In this disciplinary matter respondent is charged with violating Canon 32 of the Canons of Professional Ethics.
A verified complaint was filed with the Passaic County Ethics Committee, charging respondent with attempting
to procure a wife's signature on an appearance in an Alabama divorce action to be filed by respondent's client, the husband.
The husband had initially consulted respondent concerning certain marital difficulties. He told respondent that he wanted a divorce because his girlfriend was pregnant and that he wished to marry her in order to legitimate the child. Respondent advised his client that he had no ground for divorce in New Jersey.
Shortly thereafter, the husband again visited respondent and informed him that he was very upset about the prospect of his child being born out of wedlock. He sought advice from respondent. Respondent pointed out to his client that a divorce might be obtained in Alabama, but that Alabama had a residence requirement with which the client would have to comply. The client stated that it would not be difficult for him to comply with this condition as he knew that he could get work as a trucker in Alabama.
Respondent then telephoned a New York attorney -- supposedly an expert on Alabama divorce. The attorney informed respondent that, if the wife would cooperate, such a divorce could be arranged.
Thereafter, the same New York attorney sent respondent a document which was, in effect, a submission to the jurisdiction of an Alabama circuit court. Although no action had yet been filed in said court, this paper acknowledged receipt of a copy of a divorce complaint. Respondent forwarded the document to his client who tried to persuade his wife to sign it. She refused, and subsequently filed the complaint in this matter.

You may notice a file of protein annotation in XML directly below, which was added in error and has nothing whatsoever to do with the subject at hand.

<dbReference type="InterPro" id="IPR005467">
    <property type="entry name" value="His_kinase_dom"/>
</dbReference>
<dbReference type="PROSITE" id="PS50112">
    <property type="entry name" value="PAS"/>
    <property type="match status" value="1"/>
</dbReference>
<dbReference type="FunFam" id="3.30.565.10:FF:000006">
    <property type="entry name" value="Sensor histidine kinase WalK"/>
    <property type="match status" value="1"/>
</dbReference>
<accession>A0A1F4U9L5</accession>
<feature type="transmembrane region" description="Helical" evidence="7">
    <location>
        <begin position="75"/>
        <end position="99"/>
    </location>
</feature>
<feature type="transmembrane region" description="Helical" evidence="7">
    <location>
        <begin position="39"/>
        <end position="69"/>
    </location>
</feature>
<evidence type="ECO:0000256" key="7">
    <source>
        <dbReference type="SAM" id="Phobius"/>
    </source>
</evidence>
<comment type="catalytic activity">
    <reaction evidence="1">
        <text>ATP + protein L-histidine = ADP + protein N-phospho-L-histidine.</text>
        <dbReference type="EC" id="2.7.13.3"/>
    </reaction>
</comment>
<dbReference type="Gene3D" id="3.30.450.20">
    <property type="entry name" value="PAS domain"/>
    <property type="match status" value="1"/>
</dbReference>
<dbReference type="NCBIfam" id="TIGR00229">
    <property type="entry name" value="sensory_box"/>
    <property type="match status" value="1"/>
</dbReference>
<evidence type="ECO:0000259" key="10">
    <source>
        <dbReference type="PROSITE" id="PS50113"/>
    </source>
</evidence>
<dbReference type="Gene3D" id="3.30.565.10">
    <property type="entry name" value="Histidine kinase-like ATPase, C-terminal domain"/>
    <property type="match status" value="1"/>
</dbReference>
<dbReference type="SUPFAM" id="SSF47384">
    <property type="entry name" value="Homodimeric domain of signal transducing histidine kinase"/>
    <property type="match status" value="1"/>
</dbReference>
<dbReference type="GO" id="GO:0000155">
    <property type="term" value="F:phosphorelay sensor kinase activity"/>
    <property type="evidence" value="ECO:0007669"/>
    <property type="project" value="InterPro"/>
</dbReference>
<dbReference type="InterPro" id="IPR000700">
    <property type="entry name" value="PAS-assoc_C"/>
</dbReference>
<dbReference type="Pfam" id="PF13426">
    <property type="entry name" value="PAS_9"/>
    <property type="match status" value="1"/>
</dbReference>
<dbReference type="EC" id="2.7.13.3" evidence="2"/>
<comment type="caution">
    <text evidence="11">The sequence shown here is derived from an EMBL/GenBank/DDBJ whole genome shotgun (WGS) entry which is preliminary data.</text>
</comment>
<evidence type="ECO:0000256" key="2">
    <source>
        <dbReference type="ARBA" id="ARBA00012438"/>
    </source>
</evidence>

We agree with counsel for both sides that the applicable ethics standard in a case such as this is set forth in Nappe v. Nappe, 20 N.J. 337 (1956). We therein indicated that an attorney could properly advise his client concerning the requirements for divorce in other states, and concerning the client's ability to meet those requirements. The attorney should also inform his client that any action in another
jurisdiction would be the client's responsibility and that he might be bound by the judgment of an out-of-state court. Nappe stated (at 346):
"Once an attorney has done this and leaves it to the voluntary decision of the client as to whether such a proceeding is to be instituted by the client in a foreign jurisdiction, counsel may suggest the name of a reputable attorney in such other state so that his client may be advised by such lawyer who has the competence to give the necessary legal advice with reference to the contemplated action. We deem it advisable to state this warning, however, that at that point the attorney should terminate the relationship of attorney and client, present his bill and be paid for his services. Any participation thereafter in the divorce proceeding in the foreign state may form a foundation of a charge that the New Jersey attorney is particeps criminis when subsequently a fraud is perpetrated upon the courts of the foreign state * * *."
The respondent says he had no reason to believe that his client intended to perpetrate a fraud upon the State of Alabama, that in fact the client, who was a truck driver, told him that it did not matter where he lived and that he intended to make Alabama his domicile. The burden of proof of course is on the prosecution, and respondent is correct in saying that burden has not been maintained. However, the form of acknowledgment of service which he transmitted for signature by the wife was untrue on its face, since it purported to acknowledge receipt of a ...